Band of brothers volunteer time for love of country
By ALLISON SELK Shaw Media correspondent
Sept. 12, 2015
Four days a week, this self-proclaimed “band of brothers” provides a final memory and tribute for the friends and families of those who have served in the United States military.
Rain, shine, sleet or snow, members of the 130-strong Abraham Lincoln National Cemetery Memorial Squad perform services – sometimes up to 22 per day – to honor those who have been honorably discharged.
According to the ALNC, in 2001 John Whiteside of The Herald-News and the Honorary Jerry Weller initiated the idea of establishing an honor detail at the cemetery. The memorial squad was inaugurated Aug. 26, 2003, with the first service being performed Sept. 9, 2003.
About 4,000 services are performed each year, with a total of 44,000 service men and women buried at the cemetery.
The squad arrives starting at 9:30 a.m. to prepare their uniforms and gear for the services.
While they wait to be called for a service, they enjoy fellowship by playing cards, telling stories, and sipping a cup of coffee.
It’s a truly a group whose members enjoy being around each other, while working for a common purpose.
“We do this for one purpose only, to provide a lasting effect for the service that the deceased veteran provided for our nation,” squad member Kenny Delrose said.
The average age of the members is close to 70 years old, having volunteers ranging from 50 years old to 91.
“When I look around the room, I see America’s history,” Squad Commander Steve Admonis said.
The squad is called to service over the radio, and each members grabs his or her jacket and either the flag, rifle or bugle, to correspond with a given job at the service. They walk solemnly out of the door, down the sidewalk through a forest of trees, and enter the shelter, where the seven American flags – along with the Army, Marines, Navy, Air Force, Coast Guard and POW/MIA flags – are flying.
The rifleman and bugler take their spots, while the men with the flag and the greeters stay in the shelter, waiting for the family’s arrival.
After the family arrives, the squad leader calls the rifle team to attention. They shoot three volleys, present arms and the bugler plays taps. The squad then resumes into parade rest; the flag is unfolded and folded and presented to the family, as are three shells to represent the three volleys.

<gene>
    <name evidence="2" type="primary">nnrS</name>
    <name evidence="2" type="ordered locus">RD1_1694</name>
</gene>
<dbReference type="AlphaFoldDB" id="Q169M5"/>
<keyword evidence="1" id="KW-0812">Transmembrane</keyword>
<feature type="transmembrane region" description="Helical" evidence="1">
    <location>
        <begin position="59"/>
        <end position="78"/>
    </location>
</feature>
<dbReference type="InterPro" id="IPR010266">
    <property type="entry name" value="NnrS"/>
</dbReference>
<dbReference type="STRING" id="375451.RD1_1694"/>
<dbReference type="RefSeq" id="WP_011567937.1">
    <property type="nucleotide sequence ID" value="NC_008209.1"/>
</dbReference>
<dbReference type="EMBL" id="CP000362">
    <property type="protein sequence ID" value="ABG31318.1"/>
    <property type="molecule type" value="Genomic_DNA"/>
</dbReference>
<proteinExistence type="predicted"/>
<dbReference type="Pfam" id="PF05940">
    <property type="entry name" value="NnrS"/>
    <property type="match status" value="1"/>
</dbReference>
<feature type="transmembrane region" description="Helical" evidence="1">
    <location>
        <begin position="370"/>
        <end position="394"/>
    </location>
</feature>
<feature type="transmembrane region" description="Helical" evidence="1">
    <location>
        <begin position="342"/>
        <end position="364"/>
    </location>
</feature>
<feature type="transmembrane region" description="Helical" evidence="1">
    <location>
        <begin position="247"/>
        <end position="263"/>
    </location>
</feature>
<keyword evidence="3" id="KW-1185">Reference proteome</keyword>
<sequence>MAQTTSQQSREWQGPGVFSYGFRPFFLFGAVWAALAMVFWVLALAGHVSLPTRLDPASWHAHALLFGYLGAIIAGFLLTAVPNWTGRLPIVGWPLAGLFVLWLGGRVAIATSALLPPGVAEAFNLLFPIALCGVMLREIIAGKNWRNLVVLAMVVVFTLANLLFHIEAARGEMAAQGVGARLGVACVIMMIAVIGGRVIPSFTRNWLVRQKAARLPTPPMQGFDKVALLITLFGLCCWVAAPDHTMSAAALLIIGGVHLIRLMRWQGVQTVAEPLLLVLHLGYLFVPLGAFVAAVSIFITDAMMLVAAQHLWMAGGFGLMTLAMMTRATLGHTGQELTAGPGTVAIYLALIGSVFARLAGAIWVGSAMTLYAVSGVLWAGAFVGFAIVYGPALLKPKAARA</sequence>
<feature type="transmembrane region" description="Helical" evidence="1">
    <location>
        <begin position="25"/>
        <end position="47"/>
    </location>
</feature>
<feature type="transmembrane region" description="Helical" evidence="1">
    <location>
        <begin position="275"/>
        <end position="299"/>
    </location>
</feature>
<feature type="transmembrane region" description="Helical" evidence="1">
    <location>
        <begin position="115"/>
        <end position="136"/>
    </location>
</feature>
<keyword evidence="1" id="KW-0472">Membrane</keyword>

According to squad member Bill Porter, this process takes about 10 to 12 minutes, and then the family is left alone to have a private service before they leave for burial if desired.
“It is an emotional job is to present the flag,” Admonis said. “They guys do it meticulously and honorably, folding it gently and lovingly. The flag means a lot to this nation.”
Squad member Joe Rende of Lockport said some funerals are more emotional than others.
“Sometimes it’s all I can do to keep my cool,” he said. “Words cannot express the feeling I get inside.”
When asked why they are so dedicated – some drive up to an hour for a volunteer job – the answers were all the same.
It’s for the love of country.
It’s to honor veterans.
And it’s the right thing to do.
“I delivered papers when I was 12 years old,” squad member Jack Gleason of Joliet said. “I had to get up every morning rain or shine because people had to have their papers. I guess it’s [dedication] built in – and more so after my military training.”
Even in the extreme heat of summer or a harsh winter day, the ceremony must go on. Squad member Clifford Lauderdale said the weather doesn’t bother him.
“If the family wants a ceremony and can make it out and sit in the cold, then I can come out and do that ceremony for them,” he said.
Delrose is proud of his squad and what they do for the veterans.
“We might have a funeral with 75 cars or a service with only one person in attendance,” he said. “It matters little to the squad if the vet came from a big family or is a homeless guy.
“We perform each and every service with the attitude of that person being a hero.”